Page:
After Wednesday’s mini-triathlon all our racing at La Santa was behind us: a 5k, a half-marathon, an aquathlon and a bike leg in the mini-tri had joined forces with the many exciting classes we did to provide for a great week’s workout but I was still looking forward to the “Running School and Bleep Test” on the Wednesday afternoon.
We were told ahead of time that the result would not be entirely precise if we had tired legs, but I was more interested in evaluating the format for my own coaching purposes in any case although I made myself a promise to try and reach level 16 (the highest previously set at La Santa) and be the last man standing in the test regardless (one will be stubborn and conceived).
The bleep test is quite simple: you have two lines (or cones) 20 metres apart and you have to cover the distance between them so that you touch the line with your feet just when the bleep (or beep) sounds (you can download bleep tests in many places such as here).
The bleep starts out slow (very relaxed actually) and get progressively faster and as you go it’s important to never move faster than the bleeps (plenty of time for that later). Every time the bleeps get faster, you advance a level and on each level there is three “shuttle runs” (three runs back and forward). So your score is determined by your number of levels (from 0 to 21) and shuttles (1-3). Our Welsh running instructor informed us that level 21 is basically impossible to achieve.
As the bleeps got faster during our test, people started to miss more than two consecutive shuttles after which they were out and got their score. A bit of grace is built into the system in case you just mistimed the rhythm which can be easy to do.
Susan decided to stick to me in the beginning, figuring I had the right metronome qualities to keep a slow pace early. This worked out well for both of us, at the time Susan left the test, no other women were left.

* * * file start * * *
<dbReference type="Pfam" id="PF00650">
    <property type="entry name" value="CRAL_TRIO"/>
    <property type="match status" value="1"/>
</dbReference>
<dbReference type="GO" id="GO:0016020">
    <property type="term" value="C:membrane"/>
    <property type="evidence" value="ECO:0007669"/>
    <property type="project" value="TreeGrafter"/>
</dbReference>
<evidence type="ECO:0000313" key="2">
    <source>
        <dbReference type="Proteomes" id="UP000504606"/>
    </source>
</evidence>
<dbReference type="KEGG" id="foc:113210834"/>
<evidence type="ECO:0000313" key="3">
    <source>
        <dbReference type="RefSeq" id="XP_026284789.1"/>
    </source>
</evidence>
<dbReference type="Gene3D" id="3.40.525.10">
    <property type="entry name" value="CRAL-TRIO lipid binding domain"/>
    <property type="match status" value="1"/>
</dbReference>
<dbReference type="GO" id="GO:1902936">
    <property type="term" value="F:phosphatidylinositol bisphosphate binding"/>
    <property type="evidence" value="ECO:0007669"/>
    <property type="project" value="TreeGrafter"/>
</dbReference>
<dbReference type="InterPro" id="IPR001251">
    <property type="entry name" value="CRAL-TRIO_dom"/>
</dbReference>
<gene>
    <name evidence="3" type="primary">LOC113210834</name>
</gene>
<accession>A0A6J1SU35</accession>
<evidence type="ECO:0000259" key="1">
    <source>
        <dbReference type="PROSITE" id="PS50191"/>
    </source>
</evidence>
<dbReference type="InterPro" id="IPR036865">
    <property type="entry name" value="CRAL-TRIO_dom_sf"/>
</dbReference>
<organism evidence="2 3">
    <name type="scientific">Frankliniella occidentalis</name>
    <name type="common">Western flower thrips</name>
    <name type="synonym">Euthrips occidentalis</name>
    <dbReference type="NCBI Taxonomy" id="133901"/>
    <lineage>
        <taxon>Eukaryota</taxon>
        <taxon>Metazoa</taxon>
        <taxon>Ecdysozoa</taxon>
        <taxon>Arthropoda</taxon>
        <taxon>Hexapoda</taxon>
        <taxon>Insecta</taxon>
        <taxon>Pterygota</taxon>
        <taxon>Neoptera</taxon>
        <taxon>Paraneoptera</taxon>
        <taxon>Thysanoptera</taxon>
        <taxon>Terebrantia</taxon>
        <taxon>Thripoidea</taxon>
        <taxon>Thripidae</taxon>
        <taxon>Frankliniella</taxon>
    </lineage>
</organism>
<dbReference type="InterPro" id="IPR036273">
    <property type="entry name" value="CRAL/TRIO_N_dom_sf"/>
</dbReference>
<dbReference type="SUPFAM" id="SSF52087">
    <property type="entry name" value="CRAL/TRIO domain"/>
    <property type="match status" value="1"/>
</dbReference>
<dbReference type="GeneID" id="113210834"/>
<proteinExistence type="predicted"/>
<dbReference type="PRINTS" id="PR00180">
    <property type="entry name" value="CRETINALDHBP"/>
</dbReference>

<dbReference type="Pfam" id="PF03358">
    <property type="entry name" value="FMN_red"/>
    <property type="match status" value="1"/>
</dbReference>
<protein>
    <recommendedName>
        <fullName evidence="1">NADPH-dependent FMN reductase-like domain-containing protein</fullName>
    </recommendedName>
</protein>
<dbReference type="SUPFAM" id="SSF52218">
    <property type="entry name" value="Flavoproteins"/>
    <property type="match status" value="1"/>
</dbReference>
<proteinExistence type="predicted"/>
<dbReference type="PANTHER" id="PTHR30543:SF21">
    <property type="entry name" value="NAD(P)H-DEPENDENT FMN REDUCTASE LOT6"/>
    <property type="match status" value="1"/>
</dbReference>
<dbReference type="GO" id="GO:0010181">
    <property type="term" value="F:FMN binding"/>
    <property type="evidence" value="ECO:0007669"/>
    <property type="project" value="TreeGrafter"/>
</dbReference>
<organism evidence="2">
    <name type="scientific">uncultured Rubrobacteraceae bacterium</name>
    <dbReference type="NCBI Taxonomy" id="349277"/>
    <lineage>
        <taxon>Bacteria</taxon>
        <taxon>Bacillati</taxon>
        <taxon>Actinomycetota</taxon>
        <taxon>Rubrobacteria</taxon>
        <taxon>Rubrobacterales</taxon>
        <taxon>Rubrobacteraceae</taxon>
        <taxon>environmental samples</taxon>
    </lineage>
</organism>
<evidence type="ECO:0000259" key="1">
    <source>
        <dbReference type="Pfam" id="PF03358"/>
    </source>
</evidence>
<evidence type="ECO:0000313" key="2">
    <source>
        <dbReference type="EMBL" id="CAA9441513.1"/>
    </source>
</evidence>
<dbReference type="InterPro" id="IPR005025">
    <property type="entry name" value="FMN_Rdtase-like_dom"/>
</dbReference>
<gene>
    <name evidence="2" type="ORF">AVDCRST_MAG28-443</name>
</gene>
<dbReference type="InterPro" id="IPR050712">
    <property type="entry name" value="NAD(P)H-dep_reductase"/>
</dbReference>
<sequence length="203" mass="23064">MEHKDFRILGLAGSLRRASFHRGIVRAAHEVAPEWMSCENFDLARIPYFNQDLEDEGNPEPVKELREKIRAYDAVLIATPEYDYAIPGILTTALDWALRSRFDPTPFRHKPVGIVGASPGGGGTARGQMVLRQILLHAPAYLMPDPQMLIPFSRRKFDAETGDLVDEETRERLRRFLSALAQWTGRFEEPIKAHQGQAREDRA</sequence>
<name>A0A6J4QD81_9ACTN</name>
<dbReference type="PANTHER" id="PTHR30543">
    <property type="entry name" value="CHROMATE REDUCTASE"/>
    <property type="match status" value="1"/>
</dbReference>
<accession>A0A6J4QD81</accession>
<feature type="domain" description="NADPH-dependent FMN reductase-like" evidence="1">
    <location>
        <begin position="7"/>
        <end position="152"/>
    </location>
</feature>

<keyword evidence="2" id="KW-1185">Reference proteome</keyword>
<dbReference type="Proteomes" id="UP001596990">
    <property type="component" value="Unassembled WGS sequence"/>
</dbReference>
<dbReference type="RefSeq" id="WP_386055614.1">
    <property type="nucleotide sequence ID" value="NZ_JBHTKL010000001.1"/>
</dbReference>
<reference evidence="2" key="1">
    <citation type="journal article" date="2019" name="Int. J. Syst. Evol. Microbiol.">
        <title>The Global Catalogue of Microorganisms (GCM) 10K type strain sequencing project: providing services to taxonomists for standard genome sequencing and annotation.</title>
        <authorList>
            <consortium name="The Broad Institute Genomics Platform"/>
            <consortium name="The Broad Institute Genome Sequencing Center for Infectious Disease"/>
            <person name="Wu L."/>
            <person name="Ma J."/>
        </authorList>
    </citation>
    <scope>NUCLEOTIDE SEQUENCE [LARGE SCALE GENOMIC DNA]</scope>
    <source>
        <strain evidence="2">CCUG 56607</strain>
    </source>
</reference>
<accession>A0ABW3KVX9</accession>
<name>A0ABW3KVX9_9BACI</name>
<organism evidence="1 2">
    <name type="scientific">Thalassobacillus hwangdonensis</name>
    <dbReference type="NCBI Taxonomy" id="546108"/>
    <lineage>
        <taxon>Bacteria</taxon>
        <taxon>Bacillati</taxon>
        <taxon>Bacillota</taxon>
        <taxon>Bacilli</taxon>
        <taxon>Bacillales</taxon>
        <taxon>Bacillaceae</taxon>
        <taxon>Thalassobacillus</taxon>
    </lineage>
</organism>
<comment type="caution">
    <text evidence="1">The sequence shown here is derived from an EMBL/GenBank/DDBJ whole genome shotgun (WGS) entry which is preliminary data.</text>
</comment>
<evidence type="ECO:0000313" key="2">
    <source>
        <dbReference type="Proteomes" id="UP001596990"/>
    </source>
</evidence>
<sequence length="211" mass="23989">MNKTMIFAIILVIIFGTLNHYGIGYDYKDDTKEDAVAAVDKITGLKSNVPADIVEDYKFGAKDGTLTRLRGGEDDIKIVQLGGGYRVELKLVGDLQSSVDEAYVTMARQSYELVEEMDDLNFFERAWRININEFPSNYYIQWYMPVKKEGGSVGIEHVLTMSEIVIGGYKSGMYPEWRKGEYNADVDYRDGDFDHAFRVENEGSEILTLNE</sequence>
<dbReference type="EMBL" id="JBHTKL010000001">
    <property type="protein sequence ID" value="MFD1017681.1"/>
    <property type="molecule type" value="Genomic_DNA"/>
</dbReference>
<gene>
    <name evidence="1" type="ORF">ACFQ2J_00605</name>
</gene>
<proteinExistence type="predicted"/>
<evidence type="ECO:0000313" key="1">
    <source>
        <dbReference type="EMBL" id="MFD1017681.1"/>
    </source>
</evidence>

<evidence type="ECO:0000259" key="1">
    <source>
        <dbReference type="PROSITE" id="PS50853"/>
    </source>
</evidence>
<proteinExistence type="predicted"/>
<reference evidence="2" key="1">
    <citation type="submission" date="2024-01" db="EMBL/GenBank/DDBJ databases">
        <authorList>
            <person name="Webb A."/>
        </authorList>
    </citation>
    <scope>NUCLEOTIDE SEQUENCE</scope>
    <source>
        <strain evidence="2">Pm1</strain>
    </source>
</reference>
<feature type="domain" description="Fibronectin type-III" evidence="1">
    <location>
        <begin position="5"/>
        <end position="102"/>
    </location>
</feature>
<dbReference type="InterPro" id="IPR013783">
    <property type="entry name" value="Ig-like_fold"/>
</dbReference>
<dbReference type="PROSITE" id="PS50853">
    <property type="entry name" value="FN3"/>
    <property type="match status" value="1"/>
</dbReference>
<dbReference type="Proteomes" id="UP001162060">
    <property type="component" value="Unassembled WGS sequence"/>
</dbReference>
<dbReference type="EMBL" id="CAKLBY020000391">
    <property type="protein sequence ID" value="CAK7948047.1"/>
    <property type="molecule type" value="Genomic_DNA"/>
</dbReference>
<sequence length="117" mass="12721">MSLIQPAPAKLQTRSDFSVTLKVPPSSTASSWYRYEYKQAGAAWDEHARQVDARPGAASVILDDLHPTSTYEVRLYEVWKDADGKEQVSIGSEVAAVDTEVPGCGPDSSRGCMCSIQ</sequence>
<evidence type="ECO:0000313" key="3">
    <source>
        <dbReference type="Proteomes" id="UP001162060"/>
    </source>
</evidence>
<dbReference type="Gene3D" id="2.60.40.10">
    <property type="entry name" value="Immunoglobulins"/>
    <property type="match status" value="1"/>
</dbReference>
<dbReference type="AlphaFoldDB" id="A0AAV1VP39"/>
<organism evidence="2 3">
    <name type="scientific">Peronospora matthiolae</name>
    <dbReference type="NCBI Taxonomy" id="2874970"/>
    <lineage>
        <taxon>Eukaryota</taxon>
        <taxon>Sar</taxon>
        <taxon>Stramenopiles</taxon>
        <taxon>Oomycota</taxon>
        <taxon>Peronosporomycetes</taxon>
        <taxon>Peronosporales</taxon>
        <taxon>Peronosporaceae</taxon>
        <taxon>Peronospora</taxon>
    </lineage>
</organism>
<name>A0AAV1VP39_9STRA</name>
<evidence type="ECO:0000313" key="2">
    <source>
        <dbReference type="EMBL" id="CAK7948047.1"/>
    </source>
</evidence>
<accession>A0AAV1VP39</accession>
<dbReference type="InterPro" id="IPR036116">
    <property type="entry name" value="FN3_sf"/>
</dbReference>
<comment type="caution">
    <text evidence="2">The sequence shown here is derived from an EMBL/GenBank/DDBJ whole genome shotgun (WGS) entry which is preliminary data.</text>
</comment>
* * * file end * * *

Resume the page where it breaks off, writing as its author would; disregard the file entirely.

As the pace increased it went from comfortable to hard but never into “super hard”. My greatest problem was turning around and accelerating fast enough which was eventually my undoing as the instructor called count on me at level 13 and 2 shuttles. Some goals had been achieved, though, as I walked off I had been running the last few shuttles on my own.
Using the tables provided by our running instructor, I could equate my performance to a VO2 max of 57.7 ml/kg/min (the “Very High” category for someone in the 30-39 age group). Interestingly, the VO2 max calculator at Go2Lydiard estimates 56.44 ml/kg/min based on this year’s road race performances.
So despite the tired legs and my problems with acceleration, the tests are quite consistent in terms of the actual oxygen usage I display. However, in a clinical trial using more sophisticated equipment my actual oxygen intake was measured as 78 ml/kg/min back in 2008. This was partly because I was slightly lighter but there’s another reason for this discrepancy.
When you are still developing as a runner the oxygen usage of your muscles is not optimal due to capillarisation levels not being fully developed. It is therefore possible to take in more oxygen than you can effectively use and this is probably the phenomenon I am experiencing, e.g. I cannot currently fully utilise my actual oxygen capacity.
This is something worth keeping in mind if you do a VO2 max test that is not clinical: It’s likely that it is not your true oxygen intake capacity but just a measure of what you can currently use effectively.
The test – how I rate it
I would have some concerns around the bleep test as the most effective way of testing a runners ability to run to their max because of the technical element involved in turning around quickly inside a small 20m confine and the importance acceleration after the turn plays in your average speed. People with high agility, superior reflexes and a lot of fast-twitch fibres and good endurance will have an advantage on this test over runners without these qualities.
That being said, the test still produces reasonably good results but I don’t see the need to handicap it with these concerns. Instead it should be possible to design a test that features continuous running around a track with ever-increasing speeds until failure. By having the athlete only focusing on running straight ahead without any need for turning, braking and acceleration, you should get a more realistic picture of current fitness levels at least as it is relevant to middle and long distance running.
Next up, I will talk about the excellent “Running School” that followed our Bleep Test.